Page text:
As a novice working on my first book, I lacked confidence in my writing and kept many aspects simple. I didn’t understand how to show the passage of time, other than having the characters go to bed one night and wake up the next morning. The idea of carrying a story over weeks, let alone years, felt too complicated, so my first book takes place in the course of a week and has a linear plotline. Very few scenes have more than three characters interacting, and I kept the language simple. One reader, who gave me my worst review ever (two stars), said, “The book reads like it was written by a child.” My protagonist was a child, “almost eight”, so I relied on subtext to convey some plot points. I will admit I found some of it overly dramatic.

By the second book, I felt able to carry the main story over the course of several months and comfortably handle scenes with four or more characters. In it, Lala is a young woman who’s about to experience romantic love for the first time. My reaction was similar to the first book – very dramatic, perhaps overly so. If I were writing it today, I would have been more subtle, but does the heightened drama and verbal hand-wringing reflect the character, even if it no longer reflects my writing?

Now I’m faced with a dilemma similar to what Lala faced in that book, when a ruse she devises backfires and she finds herself trapped. She observes what she fears most “…hadn’t taken place—yet. It could be stopped. She could stop it.” Ultimately she does.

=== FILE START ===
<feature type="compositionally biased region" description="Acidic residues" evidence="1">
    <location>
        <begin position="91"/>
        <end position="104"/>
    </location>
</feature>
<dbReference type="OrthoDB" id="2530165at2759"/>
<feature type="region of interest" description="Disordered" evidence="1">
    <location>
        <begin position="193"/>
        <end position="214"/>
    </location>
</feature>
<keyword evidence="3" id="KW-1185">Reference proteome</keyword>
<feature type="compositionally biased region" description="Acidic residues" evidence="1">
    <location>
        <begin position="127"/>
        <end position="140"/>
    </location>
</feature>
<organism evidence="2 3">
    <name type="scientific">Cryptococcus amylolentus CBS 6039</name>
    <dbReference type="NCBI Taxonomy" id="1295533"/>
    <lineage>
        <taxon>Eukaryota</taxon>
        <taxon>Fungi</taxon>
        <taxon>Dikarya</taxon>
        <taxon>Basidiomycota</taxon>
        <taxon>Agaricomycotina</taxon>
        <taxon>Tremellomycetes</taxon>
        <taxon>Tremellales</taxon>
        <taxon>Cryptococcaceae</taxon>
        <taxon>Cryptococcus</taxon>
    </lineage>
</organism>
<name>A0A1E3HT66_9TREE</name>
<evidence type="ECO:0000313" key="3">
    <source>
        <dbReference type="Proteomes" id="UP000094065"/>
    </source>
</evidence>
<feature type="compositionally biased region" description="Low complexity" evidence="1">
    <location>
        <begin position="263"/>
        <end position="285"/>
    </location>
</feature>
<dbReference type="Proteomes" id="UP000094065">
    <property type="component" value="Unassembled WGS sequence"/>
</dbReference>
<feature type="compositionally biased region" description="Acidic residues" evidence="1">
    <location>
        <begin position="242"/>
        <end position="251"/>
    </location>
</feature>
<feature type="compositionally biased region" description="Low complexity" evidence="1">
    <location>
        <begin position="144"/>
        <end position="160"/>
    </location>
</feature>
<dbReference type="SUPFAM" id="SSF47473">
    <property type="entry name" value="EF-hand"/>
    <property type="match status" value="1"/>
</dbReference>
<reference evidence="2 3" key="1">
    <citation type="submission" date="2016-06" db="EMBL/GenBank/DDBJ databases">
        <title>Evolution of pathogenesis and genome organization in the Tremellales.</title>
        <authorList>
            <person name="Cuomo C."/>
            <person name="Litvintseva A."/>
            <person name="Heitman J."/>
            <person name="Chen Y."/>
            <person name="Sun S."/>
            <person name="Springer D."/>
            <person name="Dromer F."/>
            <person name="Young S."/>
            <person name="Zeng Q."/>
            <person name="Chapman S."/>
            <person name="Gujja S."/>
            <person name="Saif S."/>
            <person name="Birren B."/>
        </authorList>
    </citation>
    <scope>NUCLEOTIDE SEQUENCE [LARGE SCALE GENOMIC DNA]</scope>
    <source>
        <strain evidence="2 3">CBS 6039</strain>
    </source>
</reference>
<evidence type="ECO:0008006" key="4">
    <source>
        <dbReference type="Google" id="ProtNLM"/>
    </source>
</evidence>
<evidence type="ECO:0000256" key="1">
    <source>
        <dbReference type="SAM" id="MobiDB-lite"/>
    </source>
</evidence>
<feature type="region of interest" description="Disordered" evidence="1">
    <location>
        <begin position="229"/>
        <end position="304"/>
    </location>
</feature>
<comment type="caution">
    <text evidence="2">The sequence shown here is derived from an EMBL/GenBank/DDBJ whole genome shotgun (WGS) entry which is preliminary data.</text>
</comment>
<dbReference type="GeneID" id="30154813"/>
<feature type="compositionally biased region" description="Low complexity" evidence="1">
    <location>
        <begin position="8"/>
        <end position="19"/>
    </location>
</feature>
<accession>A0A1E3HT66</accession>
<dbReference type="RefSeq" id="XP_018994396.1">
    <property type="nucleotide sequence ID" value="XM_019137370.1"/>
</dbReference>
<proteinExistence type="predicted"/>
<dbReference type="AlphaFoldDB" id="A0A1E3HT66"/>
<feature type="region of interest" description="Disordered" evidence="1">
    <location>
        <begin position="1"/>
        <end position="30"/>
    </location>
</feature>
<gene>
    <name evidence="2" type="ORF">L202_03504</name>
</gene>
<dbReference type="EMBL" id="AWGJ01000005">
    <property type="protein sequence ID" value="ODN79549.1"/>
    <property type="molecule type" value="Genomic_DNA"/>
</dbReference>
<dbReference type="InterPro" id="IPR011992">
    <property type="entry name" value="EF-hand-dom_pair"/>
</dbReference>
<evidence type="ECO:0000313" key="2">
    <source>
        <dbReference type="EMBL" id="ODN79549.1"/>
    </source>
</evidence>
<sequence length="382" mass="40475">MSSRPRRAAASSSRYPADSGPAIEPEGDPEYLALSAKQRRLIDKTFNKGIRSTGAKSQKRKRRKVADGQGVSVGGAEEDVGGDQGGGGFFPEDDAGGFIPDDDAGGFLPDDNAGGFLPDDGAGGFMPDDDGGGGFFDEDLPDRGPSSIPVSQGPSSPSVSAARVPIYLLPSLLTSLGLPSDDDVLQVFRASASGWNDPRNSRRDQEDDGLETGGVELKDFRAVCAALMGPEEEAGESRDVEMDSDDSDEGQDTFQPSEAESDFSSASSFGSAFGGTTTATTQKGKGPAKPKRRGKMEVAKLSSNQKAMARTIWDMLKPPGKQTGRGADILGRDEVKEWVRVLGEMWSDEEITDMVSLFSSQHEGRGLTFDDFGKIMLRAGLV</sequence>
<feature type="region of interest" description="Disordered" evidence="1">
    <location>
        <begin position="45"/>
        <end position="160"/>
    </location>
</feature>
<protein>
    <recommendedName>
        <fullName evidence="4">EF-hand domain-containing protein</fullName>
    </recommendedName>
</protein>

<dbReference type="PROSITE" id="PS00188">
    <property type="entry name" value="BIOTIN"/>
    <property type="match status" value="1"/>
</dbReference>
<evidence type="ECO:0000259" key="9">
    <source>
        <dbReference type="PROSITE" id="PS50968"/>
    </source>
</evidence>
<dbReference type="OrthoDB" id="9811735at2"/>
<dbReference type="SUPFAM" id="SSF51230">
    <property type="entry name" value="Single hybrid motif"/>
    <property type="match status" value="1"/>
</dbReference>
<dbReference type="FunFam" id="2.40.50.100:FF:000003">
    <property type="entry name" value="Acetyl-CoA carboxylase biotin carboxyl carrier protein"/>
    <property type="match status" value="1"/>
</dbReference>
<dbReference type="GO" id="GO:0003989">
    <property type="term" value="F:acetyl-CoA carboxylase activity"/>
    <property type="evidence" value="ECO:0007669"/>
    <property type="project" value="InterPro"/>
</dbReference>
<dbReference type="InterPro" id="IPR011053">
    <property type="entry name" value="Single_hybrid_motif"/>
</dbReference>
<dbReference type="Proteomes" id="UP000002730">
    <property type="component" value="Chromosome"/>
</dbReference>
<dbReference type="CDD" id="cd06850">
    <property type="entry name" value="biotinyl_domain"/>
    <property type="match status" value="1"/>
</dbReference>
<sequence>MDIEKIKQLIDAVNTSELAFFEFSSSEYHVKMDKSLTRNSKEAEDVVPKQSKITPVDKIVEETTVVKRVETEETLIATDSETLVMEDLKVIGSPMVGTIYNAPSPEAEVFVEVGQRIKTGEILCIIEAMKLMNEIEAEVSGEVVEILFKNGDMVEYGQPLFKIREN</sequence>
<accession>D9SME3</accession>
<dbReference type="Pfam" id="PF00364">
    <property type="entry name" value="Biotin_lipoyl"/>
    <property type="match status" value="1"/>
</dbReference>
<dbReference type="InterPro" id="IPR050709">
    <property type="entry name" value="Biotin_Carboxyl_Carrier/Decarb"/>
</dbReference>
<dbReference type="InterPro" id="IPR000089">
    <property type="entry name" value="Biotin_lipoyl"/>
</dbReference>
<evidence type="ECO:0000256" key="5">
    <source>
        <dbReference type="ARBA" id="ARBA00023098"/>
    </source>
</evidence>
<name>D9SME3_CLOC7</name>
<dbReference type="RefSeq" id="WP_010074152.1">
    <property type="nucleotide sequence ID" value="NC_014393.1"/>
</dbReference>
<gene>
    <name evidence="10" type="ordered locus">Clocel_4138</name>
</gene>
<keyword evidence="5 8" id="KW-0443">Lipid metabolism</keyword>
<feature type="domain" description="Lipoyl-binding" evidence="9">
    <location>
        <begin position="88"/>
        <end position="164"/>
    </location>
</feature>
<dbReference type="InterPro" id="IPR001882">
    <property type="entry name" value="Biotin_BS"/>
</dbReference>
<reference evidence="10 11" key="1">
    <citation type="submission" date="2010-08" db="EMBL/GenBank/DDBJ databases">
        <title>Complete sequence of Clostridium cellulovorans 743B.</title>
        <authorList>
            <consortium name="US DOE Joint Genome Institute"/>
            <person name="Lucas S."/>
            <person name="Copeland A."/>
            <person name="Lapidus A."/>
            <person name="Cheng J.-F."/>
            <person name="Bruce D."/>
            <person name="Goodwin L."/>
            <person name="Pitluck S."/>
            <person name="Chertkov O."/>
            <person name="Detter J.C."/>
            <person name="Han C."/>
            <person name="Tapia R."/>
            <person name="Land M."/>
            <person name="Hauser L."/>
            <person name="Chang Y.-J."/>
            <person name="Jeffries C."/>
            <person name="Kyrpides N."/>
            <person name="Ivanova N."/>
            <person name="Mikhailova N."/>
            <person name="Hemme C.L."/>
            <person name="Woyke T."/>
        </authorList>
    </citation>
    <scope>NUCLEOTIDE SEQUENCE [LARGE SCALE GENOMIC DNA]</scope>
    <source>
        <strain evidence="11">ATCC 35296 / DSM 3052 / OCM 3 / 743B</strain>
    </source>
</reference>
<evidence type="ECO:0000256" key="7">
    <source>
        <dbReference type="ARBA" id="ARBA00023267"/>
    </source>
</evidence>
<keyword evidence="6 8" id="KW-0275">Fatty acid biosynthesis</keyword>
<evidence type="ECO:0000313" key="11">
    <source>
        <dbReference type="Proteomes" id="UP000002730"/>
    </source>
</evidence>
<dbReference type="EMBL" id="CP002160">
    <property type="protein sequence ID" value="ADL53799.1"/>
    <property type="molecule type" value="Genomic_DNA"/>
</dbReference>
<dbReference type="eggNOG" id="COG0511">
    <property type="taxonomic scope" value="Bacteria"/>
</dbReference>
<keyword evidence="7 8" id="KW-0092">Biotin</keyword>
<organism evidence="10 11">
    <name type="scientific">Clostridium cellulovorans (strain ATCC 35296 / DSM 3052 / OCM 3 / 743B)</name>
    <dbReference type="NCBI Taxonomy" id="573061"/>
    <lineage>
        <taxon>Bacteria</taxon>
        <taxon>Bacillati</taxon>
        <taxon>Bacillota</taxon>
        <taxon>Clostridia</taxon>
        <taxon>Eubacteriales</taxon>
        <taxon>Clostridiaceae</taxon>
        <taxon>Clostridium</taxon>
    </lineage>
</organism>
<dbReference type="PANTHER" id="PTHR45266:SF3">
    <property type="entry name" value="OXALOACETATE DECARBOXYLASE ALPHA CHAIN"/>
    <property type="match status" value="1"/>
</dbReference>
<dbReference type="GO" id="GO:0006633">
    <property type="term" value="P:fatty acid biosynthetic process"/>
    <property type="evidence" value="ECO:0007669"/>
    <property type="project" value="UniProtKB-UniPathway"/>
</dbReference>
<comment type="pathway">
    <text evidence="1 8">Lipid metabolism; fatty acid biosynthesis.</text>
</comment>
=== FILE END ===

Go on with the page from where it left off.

What about me? Should I correct the mistakes and leave the rest as is, or make changes to the book to reflect the writer I am today? I can do it, but it doesn’t mean I ought to.

Have you found yourself in a similar situation? What did you do? What would you advise me to do?

What will I choose to do? Keep posted.

Miko Johnston, a founding member of The Writers in Residence, is the author of the historical fiction saga A PETAL IN THE WIND, as well as a contributor to anthologies, including “LAst Exit to Murder” and the soon-to-be-released “Whidbey Landmarks.”

The fourth book in her series is available now.

Miko lives in Washington (the big one) with her rocket scientist husband. Contact her at mikojohnstonauthor@gmail.com


What’s On YOUR Bookshelf?

by Jill amadio

Books, books, books.  Does the possession of them denote one’s mental state, intelligence, or expertise? I have often been forced to come to some conclusion when I have watched pundits and talking heads expound on television, especially during Zoom interviews during the pandemic. Invariably they place themselves in a chair in front a bulging bookcase. Who tells them to do this?

The bookshelves appear to be mostly Ikea white and perhaps hastily purchased when asked to appear on TV from home. Do these people rush out to second-hand bookstores to load up books with which to fill the shelves? Leading, of course, to viewers wanting to know, “What are you reading?”

One pundit had his books arranged by spine color and seemed particularly attracted to blue with three shelves of them. Another, a doctor, had a stethoscope dangling from the top shelf. A female psychiatrist had a full shelf of Very Large Tomes behind her head, and a couple of attorneys stood in front of their office law libraries while being interviewed. I haven’t seen a chef interviewed unless he was in the kitchen and I imagine he’d never sink so low as to stand in front of other chefs’ cookbooks. The exception, of course, would be his own recipe book but usually cooks teach by showing rather than telling; the same advice impressed upon authors.